According to a White House news release, these are just a few examples of how sequestration — which was conceived and born in pointlessness, became avoidable in its awkward formative months and has lately blossomed into inevitability — will hit Louisiana. I present you things that are less important than making a point and avoiding a primary challenge next year:
If sequestration were to take effect, some examples of the impacts on Louisiana this year alone are:
Teachers and Schools: Louisiana will lose approximately $15.8 in funding for primary and secondary education, putting around 220 teacher and aide jobs at risk. In addition about 26,000 fewer students would be served and approximately 50 fewer schools would receive funding.
Education for Children with Disabilities: In addition, Louisiana will lose approximately $9.8 million in funds for about 120 teachers, aides, and staff who help children with disabilities.
Work-Study Jobs: Around 540 fewer low income students in Louisiana would receive aid to help them finance the costs of college and around 110 fewer students will get work-study jobs that help them pay for college.
(More dispensable things after the jump)
Protections for Clean Air and Clean Water: Louisiana would lose about $2.5 million in environmental funding to ensure clean water and air quality, as well as prevent pollution from pesticides and hazardous waste. In addition, Louisiana could lose another $884,000 in grants for fish and wildlife protection.
Military Readiness: In Louisiana, approximately 7,000 civilian Department of Defense employees would be furloughed, reducing gross pay by around $35.9 million in total.
Army: Base operation funding would be cut by about $58 million in Louisiana.
Air Force: Funding for Air Force operations in Louisiana would be cut by about $8 million.
Navy: A planned demolition project at Naval Air Station Joint Reserve Base New Orleans and a scheduled Blue Angels show at Barksdale Air Force Base could be canceled.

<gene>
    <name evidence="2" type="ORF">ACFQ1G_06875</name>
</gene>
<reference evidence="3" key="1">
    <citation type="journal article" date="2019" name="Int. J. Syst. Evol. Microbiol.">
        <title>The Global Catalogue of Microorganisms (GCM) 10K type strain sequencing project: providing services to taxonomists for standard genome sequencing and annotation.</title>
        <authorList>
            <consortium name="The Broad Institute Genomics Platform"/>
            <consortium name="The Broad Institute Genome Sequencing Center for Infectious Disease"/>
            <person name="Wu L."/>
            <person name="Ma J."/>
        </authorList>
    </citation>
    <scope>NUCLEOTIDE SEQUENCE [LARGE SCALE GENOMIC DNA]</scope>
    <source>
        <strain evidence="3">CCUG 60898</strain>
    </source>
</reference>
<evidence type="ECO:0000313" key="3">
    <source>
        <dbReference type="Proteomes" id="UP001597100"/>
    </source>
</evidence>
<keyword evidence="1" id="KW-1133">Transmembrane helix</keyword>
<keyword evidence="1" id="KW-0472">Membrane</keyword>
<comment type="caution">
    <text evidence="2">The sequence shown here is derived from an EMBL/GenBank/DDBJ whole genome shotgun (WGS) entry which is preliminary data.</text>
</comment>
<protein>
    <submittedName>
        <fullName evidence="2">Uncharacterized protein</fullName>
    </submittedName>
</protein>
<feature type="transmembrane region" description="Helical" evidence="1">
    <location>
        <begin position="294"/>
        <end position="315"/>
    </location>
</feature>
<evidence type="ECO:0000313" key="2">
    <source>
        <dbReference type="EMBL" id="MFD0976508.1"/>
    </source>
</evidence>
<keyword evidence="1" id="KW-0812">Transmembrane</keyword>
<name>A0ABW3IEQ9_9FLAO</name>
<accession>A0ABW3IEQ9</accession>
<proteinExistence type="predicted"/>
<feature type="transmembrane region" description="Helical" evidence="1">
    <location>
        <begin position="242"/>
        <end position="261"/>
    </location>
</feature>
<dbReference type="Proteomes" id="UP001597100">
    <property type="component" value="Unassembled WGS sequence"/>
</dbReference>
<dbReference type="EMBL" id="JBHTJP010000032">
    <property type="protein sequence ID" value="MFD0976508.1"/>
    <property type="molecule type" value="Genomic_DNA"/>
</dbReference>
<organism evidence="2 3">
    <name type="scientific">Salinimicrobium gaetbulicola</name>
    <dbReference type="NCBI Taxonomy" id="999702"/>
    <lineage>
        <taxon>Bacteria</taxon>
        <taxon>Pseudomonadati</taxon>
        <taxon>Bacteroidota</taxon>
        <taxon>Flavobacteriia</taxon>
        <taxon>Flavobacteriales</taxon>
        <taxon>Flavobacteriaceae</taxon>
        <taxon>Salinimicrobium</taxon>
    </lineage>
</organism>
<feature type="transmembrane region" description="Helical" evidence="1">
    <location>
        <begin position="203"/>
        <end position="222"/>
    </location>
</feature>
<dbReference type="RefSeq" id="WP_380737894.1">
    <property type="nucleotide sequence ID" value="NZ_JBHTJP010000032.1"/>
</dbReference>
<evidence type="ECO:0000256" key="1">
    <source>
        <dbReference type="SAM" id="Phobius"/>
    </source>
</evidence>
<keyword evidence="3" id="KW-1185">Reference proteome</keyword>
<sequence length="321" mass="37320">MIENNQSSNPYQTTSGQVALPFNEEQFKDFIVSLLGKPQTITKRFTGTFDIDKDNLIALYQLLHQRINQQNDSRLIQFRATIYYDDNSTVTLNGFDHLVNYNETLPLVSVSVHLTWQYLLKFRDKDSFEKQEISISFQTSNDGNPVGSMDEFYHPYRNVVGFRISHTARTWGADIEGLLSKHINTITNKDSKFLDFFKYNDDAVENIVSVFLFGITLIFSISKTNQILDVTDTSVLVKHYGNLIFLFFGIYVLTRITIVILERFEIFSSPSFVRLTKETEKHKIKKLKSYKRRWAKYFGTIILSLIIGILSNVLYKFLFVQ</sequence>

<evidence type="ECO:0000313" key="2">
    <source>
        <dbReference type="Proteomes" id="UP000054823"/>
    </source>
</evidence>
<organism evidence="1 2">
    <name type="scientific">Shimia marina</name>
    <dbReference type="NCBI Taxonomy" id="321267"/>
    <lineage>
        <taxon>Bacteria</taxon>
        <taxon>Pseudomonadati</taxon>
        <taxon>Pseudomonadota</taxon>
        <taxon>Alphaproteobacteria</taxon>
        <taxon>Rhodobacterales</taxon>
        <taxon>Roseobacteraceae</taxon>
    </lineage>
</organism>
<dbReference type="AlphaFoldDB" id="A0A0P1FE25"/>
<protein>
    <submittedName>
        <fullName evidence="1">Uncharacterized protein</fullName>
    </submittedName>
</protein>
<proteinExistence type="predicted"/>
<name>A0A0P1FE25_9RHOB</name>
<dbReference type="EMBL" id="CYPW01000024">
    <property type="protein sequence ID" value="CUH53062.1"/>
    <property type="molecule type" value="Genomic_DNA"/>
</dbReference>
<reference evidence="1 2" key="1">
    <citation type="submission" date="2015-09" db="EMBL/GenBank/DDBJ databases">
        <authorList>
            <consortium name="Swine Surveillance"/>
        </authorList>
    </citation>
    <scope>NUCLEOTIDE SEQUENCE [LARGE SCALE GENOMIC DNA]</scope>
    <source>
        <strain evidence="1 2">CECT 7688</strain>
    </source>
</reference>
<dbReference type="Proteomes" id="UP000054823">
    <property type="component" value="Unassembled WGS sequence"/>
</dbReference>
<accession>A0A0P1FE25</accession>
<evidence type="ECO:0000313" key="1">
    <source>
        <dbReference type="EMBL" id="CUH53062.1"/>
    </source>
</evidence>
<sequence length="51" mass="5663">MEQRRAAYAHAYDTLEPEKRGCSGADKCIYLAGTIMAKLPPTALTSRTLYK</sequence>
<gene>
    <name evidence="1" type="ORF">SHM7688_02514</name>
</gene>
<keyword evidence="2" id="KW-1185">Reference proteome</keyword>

Law Enforcement and Public Safety Funds for Crime Prevention and Prosecution: Louisiana will lose about $264,000 in Justice Assistance Grants that support law enforcement, prosecution and courts, crime prevention and education, corrections and community corrections, drug treatment and enforcement, and crime victim and witness initiatives.
Job Search Assistance to Help those in Louisiana find Employment and Training: Louisiana will lose about $509,000 in funding for job search assistance, referral, and placement, meaning around 17,150 fewer people will get the help and skills they need to find employment.
Child Care: Up to 600 disadvantaged and vulnerable children could lose access to child care, which is also essential for working parents to hold down a job.
Vaccines for Children: In Louisiana around 1,730 fewer children will receive vaccines for diseases such as measles, mumps, rubella, tetanus, whooping cough, influenza, and Hepatitis B due to reduced funding for vaccinations of about $118,000.
Public Health: Louisiana will lose approximately $433,000 in funds to help upgrade its ability to respond to public health threats including infectious diseases, natural disasters, and biological, chemical, nuclear, and radiological events. In addition, Louisiana will lose about $1.3 million in grants to help prevent and treat substance abuse, resulting in around 1,300 fewer admissions to substance abuse programs. And the
Louisiana State Department of Health & Hospitals will lose about $320,000 resulting in around 8,000 fewer HIV tests.
STOP Violence Against Women Program: Louisiana could lose up to $97,000 in funds that provide services to victims of domestic violence, resulting in up to 400 fewer victims being served.
Nutrition Assistance for Seniors: Louisiana would lose approximately $488,000 in funds that provide meals for seniors.
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